The traditional cable companies--the Comcasts (CMCSA) and Time Warner Cables (TWC) of the world--will probably do OK. There's certainly some gross profits to be lost on the video subscribers if you see a more serious erosion of video subscribers--either people just cutting the cord or, in my view, more likely people adopting some new alternatives that are likely to come out over the next five years, whether they are from Apple (AAPL) or Google (GOOGL) or whomever. I think that the traditional distributors haven't innovated enough to remain relevant and they could be squeezed. But on the plus side, those cable companies are very well positioned to deliver high-speed Internet. And to the extent that people drop their cable subscriptions or they drop their triple-play bundles, they just end up jacking up the prices on the broadband side of things. That's actually a more profitable business for them since they don't have to pay content owners for the channels. It probably comes out as more or less a wash for the cable companies.
The media companies, I would say, are really the big uncertainty here. Do people continue to need some kind of bundle? And if they do need a bundle and if that bundle is evolving--especially if it's shrinking--what kinds of companies are going to be included in that? I would say that we're highly confident that the wide-moat media companies will be included in that bundle. That would be companies like Disney (DIS), Twenty-First Century Fox (FOX), and Time Warner. They have really valuable content, some of the most-watched channels. They are backed by very large studios that own huge libraries of content. So, anyone who comes out with some kind of new bundle is going to want to work with those wide-moat media companies.
I think you can have a lot less confidence in a media firm without a moat or with a narrow moat--somebody like Viacom (VIAB) that owns no top-10 networks and a lot of marginal channels. I think it's going to be much easier to exclude a firm like that from a narrow channel bundle. They could really struggle over time.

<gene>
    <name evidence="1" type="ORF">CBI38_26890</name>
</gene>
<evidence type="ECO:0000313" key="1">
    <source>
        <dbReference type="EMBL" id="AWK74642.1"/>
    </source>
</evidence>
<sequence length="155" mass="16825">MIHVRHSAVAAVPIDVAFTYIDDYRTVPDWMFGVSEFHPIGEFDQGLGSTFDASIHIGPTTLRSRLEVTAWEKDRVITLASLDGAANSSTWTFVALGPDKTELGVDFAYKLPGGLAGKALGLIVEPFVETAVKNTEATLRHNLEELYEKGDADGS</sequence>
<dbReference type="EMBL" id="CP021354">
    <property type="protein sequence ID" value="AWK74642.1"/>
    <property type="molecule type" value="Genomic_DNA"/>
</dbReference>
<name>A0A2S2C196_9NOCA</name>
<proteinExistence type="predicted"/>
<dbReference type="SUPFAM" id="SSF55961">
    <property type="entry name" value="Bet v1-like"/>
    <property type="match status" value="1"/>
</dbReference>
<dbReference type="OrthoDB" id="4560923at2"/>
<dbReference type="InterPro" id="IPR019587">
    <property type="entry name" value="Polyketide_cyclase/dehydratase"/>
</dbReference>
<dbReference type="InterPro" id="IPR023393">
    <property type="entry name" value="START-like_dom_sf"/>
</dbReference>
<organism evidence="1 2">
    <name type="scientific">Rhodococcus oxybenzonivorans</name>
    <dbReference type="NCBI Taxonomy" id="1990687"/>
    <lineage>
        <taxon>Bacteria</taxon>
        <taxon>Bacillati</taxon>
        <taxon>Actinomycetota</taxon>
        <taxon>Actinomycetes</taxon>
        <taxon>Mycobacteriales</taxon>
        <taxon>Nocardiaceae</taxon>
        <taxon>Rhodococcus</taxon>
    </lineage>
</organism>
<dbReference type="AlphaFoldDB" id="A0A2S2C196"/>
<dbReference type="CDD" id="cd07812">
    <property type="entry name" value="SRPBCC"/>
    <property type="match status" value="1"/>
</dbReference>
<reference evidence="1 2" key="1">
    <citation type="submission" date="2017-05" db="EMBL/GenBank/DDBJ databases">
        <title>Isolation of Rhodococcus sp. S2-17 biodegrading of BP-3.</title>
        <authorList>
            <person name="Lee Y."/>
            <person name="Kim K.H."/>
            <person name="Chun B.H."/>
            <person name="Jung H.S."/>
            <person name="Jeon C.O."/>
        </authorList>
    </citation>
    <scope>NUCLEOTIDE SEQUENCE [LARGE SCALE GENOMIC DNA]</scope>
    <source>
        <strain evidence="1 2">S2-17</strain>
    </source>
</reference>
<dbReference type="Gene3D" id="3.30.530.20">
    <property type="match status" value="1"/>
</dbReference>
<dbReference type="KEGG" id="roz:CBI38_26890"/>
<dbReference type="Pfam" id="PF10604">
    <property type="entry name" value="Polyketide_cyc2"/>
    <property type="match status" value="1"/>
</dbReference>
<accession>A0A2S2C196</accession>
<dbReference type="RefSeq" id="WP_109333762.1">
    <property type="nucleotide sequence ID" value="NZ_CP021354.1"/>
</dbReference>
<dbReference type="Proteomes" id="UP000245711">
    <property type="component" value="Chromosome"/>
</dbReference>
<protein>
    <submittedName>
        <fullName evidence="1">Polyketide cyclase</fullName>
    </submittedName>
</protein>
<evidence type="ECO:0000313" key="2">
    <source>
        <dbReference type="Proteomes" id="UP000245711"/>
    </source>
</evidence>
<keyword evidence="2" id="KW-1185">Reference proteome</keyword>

Another aspect that I would look at is the exposure to advertising. Regardless of what the bundle of the future looks like, I think it's going to be difficult to maintain the market share of television advertising that it's enjoyed historically, and you have some media companies that are deriving 50% or more of their revenue from advertising. On the other hand, you have someone like Time Warner that only derives about 16% of revenue from advertising. So, I would much rather own those companies with less exposure to advertising. They can still maintain the economics of their model--maybe focusing a little more on the subscription revenue and a little less on the advertising revenue.
Glaser: So, from a valuation perspective, are any of these attractive today?
Coffina: Yeah, our analyst likes a number of them. Probably Disney, Twenty-First Century Fox, and Timer Warner (TWX) would be the three that I would look at, given the wide moats and given that they are also trading below fair value. The one we own in our Hare portfolio is Time Warner. I really like that they have the HBO business. I think that's very well positioned to go direct to consumers. They're insulated from the streaming threat in terms of their traditional business but also potentially a very large growth opportunity, especially internationally as they start going direct to consumers. And any consumer with an Internet connection can get an HBO subscription. Depending on the demographic you are looking at, they own two to three top-five networks, so it's going to be very difficult to exclude them from a narrow channel bundle. They also own some exclusive sports rights, NBA and MLB, which makes it very hard to exclude them from a narrow channel bundle.
So, regardless of what the bundle of the future looks like, if there is a bundle, I think that Time Warner will be involved and will be able to maintain its economics. The real threat there--and with any of these companies--is that the whole bundle goes away. Our take is that, as of now, it's not likely, given the cord cutting that we've seen to date and given the fact that people spend so much time on television and that they really want the best and most content. As long as the bundle itself survives, I think that those three companies will do well, and Time Warner in particular.
Glaser: Matt, thanks for joining me today.
Coffina: Thanks for having me, Jeremy.
Glaser: For Morningstar, I'm Jeremy Glaser. Thanks for watching.